Now I've been living in "big-kid" world for quite some time now, and I feel that I have a fairly decent understanding of “big kids” conversations. But hold the phone Dora with this group of prudent pompous people, I was out in left field as they spoke in what sounded like a jibberish articulating extraterrestrial from one of Saturn’s moons’, one that was mumbling in German at that!

Over all, big words are an atrocious alarm that leaves myself and such other students in a load of apprehension. You as a reader may find it somewhat ironic that littered throughout this article are words that half of the English majors on campus can’t even pronounce let alone understand. However even more ironic is the fact that the word Hippotomonstrosesquippedaliophobia is defined as the fear of long words.

Try saying that five times fast.

Sunday, March 11, 2012

When I Found Out

You want to see one of the best websites that lets you vent about all of your dating blunders from accidental text messages all the way to finding out that she's a Siamese Twin? Check this one out. I'm usually not a spokesman for anything online, but When I Found Out.com has to be one of the funniest things I've seen in a long time when it comes to all of the relationship foul-ups and misdeeds.


Monday, March 5, 2012

I Am Now An Old Man

I am Brock's bruised coccyx.

And yes, that may be the second time that I've used the word coccyx in a blogpost. Come on now people, I'm cultured, I'm not snickering under my breath or thinking the word "giggity" at all. I'm more mature than that.

At least I think I am.

For full effect, download "When You Are Old And Grey" by Tim Lehrer and play at maximum volume throughout the duration of this post.

I think that's the way that I feel after today, old and grey. See kids, there once was a time when I was young and chipper and full of vibrance. I had the tempo of a hummingbird on steroids. I had so much energy that I made Pee-Wee Herman look like he was on phenobarbital.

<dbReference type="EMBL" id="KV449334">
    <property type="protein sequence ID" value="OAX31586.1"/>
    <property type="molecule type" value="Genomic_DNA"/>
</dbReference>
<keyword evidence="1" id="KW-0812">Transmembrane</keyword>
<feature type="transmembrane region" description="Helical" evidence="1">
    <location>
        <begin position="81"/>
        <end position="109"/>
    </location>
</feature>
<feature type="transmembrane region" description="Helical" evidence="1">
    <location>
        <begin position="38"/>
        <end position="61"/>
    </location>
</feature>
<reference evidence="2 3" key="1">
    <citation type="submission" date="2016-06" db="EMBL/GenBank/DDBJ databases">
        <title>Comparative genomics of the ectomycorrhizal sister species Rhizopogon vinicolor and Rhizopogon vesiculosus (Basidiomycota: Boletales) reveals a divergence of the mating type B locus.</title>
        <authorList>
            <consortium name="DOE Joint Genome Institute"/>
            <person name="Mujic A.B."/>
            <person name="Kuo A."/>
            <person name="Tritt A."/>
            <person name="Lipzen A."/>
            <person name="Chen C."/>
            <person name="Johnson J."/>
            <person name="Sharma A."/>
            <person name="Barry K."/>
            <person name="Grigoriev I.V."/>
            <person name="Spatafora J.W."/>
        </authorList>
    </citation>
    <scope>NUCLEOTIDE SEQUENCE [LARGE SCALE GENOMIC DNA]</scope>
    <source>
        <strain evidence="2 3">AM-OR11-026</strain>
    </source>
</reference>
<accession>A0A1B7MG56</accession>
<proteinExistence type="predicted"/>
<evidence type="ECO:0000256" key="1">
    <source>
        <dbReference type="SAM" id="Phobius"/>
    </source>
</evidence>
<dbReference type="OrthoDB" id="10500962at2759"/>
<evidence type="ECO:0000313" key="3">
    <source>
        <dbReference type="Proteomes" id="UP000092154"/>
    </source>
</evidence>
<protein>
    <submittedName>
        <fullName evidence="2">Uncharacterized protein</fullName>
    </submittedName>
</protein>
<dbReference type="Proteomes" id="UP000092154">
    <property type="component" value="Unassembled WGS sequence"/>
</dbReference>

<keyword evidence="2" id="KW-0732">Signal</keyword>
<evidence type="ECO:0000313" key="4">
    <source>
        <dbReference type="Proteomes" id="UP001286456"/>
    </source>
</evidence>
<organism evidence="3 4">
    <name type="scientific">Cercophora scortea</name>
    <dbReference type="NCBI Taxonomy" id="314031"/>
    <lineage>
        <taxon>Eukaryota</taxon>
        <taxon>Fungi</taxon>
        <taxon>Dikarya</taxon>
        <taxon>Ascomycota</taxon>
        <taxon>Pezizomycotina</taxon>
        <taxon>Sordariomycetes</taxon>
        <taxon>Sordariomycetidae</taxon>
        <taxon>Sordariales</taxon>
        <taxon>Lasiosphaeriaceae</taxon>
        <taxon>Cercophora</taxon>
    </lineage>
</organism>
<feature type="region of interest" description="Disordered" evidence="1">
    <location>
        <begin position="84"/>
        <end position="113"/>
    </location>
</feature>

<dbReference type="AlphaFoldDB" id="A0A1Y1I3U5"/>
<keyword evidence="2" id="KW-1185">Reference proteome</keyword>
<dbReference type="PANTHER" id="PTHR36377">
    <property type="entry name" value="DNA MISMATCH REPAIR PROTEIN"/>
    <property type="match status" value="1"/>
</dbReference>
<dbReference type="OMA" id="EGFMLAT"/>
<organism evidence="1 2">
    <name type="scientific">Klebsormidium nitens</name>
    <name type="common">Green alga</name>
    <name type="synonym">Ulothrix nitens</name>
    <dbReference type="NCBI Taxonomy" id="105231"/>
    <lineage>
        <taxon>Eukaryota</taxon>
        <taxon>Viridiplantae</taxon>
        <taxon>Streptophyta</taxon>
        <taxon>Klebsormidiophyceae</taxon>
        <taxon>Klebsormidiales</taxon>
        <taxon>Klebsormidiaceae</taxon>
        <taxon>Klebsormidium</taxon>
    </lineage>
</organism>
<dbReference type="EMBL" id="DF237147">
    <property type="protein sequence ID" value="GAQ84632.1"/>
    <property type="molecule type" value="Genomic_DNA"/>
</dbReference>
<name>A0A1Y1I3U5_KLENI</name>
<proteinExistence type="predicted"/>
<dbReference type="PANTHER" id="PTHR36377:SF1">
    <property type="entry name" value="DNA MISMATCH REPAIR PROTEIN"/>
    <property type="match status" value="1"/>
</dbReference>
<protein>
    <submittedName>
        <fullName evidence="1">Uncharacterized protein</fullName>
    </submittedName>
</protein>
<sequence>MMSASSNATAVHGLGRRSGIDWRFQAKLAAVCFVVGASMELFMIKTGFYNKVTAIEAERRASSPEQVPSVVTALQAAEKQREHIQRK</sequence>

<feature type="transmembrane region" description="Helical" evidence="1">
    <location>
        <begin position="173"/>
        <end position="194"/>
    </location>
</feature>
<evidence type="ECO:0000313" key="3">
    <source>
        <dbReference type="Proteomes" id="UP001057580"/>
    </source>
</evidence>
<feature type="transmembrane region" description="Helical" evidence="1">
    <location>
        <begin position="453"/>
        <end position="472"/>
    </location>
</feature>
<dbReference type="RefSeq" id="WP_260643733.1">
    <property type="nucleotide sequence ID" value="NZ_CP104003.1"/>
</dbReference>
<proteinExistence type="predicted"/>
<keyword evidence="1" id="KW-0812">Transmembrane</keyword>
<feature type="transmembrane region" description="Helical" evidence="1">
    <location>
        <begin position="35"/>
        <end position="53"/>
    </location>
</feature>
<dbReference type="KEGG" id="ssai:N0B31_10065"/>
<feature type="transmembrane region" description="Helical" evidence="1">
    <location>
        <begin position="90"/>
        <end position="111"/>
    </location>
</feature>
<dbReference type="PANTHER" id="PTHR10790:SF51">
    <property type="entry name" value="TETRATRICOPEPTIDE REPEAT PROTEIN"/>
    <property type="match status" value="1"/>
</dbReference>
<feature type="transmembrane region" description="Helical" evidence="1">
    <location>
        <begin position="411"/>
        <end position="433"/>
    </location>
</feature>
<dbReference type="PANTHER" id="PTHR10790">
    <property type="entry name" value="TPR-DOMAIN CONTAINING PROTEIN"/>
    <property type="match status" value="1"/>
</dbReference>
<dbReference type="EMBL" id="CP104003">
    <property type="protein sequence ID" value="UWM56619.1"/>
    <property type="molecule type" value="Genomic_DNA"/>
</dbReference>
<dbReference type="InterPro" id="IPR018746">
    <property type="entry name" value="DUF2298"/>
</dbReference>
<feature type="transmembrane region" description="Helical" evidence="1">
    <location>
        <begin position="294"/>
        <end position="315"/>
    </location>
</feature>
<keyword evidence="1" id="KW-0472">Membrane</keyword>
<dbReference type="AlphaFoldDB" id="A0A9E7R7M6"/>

But those days are all over. Take this afternoon for instance, as I was out shredding the gnar, (And yes B.E.P. Longhorn, I said that just for you). While approaching a jump I misread the lip and took a tail dive right for my tail bone. It wasn't that traumatic of an injury, but due to the fact that I am now an old man, the rest of my week is going to be doused with Icy Hot and pillows on my chairs at work.

I know, I am officially an old man. A tender one at that.

What has happened? I have no clue. I miss the days when I could face plant into a set of bleachers and shake the pain off like Hercules in his teens. I miss the high octane levels of testosterone flowing through me that motivated basketball games at three am. I miss not dozing off at two in the afternoon because my work schedule was so brutal (insert sarcasm here).

But those days are over, and here I sit awkwardly as a bruised up 26-year old who has no idea how much more pain and abuse that this physical specimen I am planted in can take. It's times like these when I wish I was ten years younger and had the attention span of a houseplant combined with a body dipped in the river Styx.

Its also times like these when I wish that I had a wife who was a professional masseuse. Because man, does my coccyx need one right now.

Please, no giggity.

- Posted using BlogPress from my iPhone